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Tuesday, March 31, 2020

Be aware, there is some concern with generic drugs

Dr. Veita Bland / January 30, 2020

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There have been instances discovered where generic medications have had their process of manufacturing altered by the generic companies. This has resulted in carcinogens being formed in their manufacturing process.

Currently, when all of us are trying to watch our expenses, many people are cutting costs by choosing off-brands for many of the things we use. We may get a house brand when we go to our favorite grocery store thinking it is just as good as the name brand. In most cases it can be comparable but in others the quality is just not there.

Sometimes we will buy an off-brand phone or other electronic device preferring not to spend all that money on a top of the line product. If it is a phone, that may be all you need to make calls and texts. If it is a speaker or other electronic equipment, the sound may not be the best, but it is okay for the purpose of listening to most of your musical selections.

When we think of our medications, most of us are okay with a generic or off-brand. As you know, generic medications are drugs that are so old, they have lost their patent. That patent protects a medication and says that it is made in a manner that has been tested and we know exactly how much of the medication that is in the drug. We know the all-important parameters of how that medication will be absorbed in the body and that it is of a good quality in the way it was manufactured.

Of late, we have seen a slew of generic medications that have had their manufacturing processes altered by generic companies. This has resulted in carcinogens being formed during the making of the medications. The alterations in the process are usually done to make the drug cheaper and thus increase the profits for generic companies.

This has been particularly a problem seen in foreign made generics, especially from China and India. These companies should be inspected by our FDA to make sure they are manufacturing the medications in a proper manner. Unfortunately, the number of inspections of these foreign facilities has declined.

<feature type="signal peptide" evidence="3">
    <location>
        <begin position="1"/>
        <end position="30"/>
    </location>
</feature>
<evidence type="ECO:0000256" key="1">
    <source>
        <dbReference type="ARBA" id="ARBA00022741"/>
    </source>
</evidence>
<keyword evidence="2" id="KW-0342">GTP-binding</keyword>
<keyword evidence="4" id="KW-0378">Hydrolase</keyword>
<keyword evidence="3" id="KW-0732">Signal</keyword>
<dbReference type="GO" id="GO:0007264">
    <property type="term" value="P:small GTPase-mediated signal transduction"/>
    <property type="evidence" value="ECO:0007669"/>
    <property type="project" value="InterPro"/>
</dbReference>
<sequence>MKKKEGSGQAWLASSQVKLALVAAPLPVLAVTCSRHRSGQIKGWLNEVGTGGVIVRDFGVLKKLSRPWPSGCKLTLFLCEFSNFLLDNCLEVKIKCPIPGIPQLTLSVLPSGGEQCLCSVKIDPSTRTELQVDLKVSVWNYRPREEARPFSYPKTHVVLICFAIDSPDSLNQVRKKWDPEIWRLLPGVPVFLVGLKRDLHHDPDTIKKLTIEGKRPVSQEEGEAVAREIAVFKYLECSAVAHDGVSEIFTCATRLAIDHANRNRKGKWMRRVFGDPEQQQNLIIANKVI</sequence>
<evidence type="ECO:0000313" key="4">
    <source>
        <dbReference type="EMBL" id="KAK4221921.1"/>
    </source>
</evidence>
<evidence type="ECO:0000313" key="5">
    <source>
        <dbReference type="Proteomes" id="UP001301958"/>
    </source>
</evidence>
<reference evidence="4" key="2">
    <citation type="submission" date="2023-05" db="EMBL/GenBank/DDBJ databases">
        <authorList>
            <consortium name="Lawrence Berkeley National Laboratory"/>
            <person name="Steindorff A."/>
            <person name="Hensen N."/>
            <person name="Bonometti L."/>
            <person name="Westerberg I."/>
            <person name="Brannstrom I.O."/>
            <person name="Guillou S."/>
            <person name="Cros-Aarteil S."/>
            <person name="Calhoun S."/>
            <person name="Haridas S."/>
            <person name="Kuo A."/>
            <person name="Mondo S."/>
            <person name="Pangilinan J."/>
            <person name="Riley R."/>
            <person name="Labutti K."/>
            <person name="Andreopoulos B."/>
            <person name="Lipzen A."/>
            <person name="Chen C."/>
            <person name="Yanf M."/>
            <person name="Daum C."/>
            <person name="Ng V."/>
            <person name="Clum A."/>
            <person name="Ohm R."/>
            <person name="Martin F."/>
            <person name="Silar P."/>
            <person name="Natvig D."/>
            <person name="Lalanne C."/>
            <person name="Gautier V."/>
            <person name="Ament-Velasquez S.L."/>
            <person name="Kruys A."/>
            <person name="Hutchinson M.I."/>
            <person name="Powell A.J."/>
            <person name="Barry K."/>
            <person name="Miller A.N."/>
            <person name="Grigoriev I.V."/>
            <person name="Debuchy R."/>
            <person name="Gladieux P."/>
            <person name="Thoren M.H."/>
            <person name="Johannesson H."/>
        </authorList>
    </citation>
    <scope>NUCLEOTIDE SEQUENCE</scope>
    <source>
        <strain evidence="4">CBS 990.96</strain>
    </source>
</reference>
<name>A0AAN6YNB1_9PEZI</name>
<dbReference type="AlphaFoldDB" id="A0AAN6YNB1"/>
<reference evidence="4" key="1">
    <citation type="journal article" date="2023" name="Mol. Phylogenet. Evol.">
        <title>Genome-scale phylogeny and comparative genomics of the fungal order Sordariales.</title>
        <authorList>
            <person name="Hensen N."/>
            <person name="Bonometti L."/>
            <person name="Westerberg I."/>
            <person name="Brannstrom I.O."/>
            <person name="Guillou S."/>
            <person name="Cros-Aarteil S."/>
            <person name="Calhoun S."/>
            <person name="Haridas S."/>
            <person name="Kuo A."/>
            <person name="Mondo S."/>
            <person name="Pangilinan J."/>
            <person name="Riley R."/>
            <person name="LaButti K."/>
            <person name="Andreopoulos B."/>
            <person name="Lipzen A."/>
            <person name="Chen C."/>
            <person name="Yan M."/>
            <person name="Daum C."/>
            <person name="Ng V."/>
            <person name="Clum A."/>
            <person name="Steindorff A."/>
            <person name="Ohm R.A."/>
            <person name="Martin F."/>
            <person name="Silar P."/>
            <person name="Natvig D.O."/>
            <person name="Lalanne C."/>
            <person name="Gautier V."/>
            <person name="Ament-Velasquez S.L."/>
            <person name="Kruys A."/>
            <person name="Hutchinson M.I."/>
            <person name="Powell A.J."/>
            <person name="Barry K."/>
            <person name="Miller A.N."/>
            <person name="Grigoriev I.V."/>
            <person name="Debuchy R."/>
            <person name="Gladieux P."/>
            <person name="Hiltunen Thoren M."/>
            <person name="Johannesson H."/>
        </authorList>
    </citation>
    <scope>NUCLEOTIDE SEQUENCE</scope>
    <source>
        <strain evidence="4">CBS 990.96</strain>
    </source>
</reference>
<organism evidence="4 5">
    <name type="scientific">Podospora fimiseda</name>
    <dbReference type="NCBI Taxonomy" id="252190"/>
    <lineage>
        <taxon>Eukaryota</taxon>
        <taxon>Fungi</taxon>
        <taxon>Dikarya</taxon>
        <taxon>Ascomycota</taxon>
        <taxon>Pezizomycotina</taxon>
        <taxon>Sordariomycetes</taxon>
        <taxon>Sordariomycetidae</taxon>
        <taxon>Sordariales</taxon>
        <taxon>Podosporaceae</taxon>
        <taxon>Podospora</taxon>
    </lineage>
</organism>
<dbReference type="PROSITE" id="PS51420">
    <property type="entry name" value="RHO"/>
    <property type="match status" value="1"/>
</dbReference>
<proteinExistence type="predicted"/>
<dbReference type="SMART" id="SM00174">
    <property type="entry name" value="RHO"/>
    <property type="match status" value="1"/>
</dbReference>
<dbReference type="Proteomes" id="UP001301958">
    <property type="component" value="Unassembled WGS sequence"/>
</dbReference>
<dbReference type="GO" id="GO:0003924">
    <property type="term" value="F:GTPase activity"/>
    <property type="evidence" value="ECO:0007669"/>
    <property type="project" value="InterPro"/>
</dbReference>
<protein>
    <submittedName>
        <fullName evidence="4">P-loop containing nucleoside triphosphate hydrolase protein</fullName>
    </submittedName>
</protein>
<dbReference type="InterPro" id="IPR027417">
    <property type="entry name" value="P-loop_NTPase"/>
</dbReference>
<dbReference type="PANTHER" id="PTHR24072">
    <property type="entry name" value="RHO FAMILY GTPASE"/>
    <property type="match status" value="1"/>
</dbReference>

What is in some cases even more alarming is that some of these medications are not effective. They are not absorbed properly. If you are taking medications and they are not manufactured to be effectively absorbed, this is an even more dangerous problem.

Health care providers are beginning to recognize more and more that a patient may have received a bad batch of medication that is not effective. This can be particularly catastrophic when we see this happen in heart medications or in endocrine medications for thyroid or diabetic problems. I have seen it in hypertensive products where there has been loss of control of blood pressure due to a bad batch of medication.

More and more health care providers and their patients are asking the question of where were these generics manufactured? Were they manufactured here in this country where the FDA has policies and procedures in effect to ensure quality or were they manufactured in countries such as China or India, where those manufacturing standards are not as rigorously followed?

You can look at the label on your prescription and tell who made your medication. With a little detective work or by asking your pharmacist or in some cases it is printed on the bottle, you can tell if your medication was made in the U.S. or in another country. Look for and ask for generics that are manufactured in the U.S. Safeguard your health.


Dr. Veita Bland is a board-certified Greensboro physician and hypertension specialist. Dr. Bland’s radio show, “It’s a Matter of Your Health,” can be heard live on Wednesdays, 5:30 p.m. on N.C. A&T State University’s WNAA, 90.1 FM. Listeners may call in and ask questions. The show is replayed on Sirius 142 at 5 p.m. on Wed. Email Dr. Bland at ideas@blandclinicpa.com.




Since 1967, the Carolina Peacemaker has served as North Carolina’s leading news weekly with a national reputation. Founded by Dr. John Kilimanjaro, the newspaper is published by Carolina Newspaper, Inc.

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